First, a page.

Nigel Aplin on electoral reform

Electoral reform in Canada

Nigel Aplin offers a fresh take

on proportional representation

The Globe and Mail ran an editorial series a few weeks ago on electoral reform. Among other things, it questioned the need for any electoral reform at all and, if there is any improvement to be made in the way we elect governments, it called for a national referendum to decide on a new system rather than simply the creation of a parliamentary bill passed in the usual course. I tend to agree with the latter point but certainly not with the former.

I have been increasingly dissatisfied with the first-past-the-post system over recent elections and, in our multi-party system, with the relative ease with which parties have been able to win the majority of seats in parliament (and in provincial legislatures) while receiving significantly less than a majority of the popular vote.

Take the recent federal election where the Liberal party received 39.5% of the vote but earned 54% of the 338 seats in parliament. With its parliamentary majority, it now has 100% of the legislative power. The 2011 election produced almost identical results in favour of the Conservatives. In Ontario in 1990, the NDP won a majority government with about 37% of the vote. I would like to see a significant change to this system and I favour the introduction of a form of proportional representation (PR) as a way to modify our election results to better reflect the wishes of Canadian voters and to, quite simply, make majority-seat governments significantly more difficult to win.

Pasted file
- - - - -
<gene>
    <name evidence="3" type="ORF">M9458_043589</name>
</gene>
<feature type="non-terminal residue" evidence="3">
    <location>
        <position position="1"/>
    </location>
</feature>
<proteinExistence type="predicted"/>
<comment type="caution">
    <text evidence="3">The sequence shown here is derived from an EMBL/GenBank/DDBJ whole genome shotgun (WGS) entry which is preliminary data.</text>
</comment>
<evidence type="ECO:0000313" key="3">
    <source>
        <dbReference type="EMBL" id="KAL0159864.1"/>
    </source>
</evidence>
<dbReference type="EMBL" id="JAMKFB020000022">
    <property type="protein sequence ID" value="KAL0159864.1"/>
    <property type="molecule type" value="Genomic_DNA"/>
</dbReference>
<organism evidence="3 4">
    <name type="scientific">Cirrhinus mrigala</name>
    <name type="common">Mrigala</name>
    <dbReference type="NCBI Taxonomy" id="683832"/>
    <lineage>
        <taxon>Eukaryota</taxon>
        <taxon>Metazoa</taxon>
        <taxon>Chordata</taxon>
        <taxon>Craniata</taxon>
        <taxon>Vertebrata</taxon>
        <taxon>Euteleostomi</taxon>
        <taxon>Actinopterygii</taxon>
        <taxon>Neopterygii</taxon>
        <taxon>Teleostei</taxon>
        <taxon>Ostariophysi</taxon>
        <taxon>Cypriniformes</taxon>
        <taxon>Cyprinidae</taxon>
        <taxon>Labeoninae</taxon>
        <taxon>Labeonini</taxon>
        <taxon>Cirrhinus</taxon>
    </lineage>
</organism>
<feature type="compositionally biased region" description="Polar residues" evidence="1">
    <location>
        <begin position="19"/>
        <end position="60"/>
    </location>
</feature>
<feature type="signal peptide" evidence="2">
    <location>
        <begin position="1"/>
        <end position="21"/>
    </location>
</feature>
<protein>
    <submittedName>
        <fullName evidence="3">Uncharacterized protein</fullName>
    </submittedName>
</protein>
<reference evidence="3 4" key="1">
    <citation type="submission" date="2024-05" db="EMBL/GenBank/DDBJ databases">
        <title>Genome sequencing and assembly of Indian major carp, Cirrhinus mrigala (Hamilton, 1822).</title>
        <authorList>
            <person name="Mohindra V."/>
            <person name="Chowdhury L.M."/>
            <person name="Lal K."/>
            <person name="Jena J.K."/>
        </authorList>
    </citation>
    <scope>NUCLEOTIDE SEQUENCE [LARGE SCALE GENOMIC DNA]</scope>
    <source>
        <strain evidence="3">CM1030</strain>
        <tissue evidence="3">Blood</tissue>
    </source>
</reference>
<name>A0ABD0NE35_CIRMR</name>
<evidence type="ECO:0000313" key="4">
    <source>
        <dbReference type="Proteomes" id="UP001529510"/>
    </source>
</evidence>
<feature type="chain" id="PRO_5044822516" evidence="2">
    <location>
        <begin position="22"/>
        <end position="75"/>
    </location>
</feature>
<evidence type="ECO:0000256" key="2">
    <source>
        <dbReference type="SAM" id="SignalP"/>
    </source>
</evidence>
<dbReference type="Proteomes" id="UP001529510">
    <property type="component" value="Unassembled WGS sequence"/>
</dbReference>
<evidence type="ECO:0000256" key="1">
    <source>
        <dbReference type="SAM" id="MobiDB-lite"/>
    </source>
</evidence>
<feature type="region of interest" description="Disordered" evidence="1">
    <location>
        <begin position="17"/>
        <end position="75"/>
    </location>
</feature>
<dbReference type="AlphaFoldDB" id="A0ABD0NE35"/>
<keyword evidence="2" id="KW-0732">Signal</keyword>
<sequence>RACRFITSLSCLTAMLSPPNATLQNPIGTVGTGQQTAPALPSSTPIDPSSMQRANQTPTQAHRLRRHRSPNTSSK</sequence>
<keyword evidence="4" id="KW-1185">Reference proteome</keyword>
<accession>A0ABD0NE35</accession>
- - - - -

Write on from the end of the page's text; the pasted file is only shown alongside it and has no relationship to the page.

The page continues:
Most proposed models of PR involve the creation of a new block of seats and members of parliament to be allocated to political parties based on their aggregated national vote totals. These new seats/members would be added to the existing 338 members elected through the current first-past-the-post system. This would increase the size of the legislature as has been done in Germany starting in the 1980s. Some of the key questions asked by skeptics of this concept include (1) how many new seats/members should we add (and how do we decide what the right number is)? (2) who would occupy these seats? and (3) since the new members would not represent or be responsible to a specific geographic constituency, what specific duties would they have in a new and larger Parliament? I have a proposal which resolves questions (2) and (3) while offering some options to consider for question (1). 

My proposal is this: rather than actually creating a block of new seats to be occupied by new members put forth by the political parties, why not simply create a new block of "votes" in parliament to be allocated to the parties according to the aggregated national popular vote results from each election? Strict party discipline is a fact of life in our parliamentary system and this proposal presumes and requires that it continue to be. The proposed blocks of new votes in parliament would be allocated to the political parties based on their respective share of the popular vote with no need to create new "seats" or corresponding parliamentary "members" at all.

Under this system, if it were in place now, based on the results the 2015 October election, the Liberal Party would receive 39.5% of these new Parliamentary votes, the Conservative Party 31%, the NDP 19%, the BQ 4.6% and the Green Party 3.5% — exactly reflecting the breakdown of the national popular vote. So, no new seats would be required and therefore — obviously — no consideration need be given to who would occupy them or what these new members would do with their time.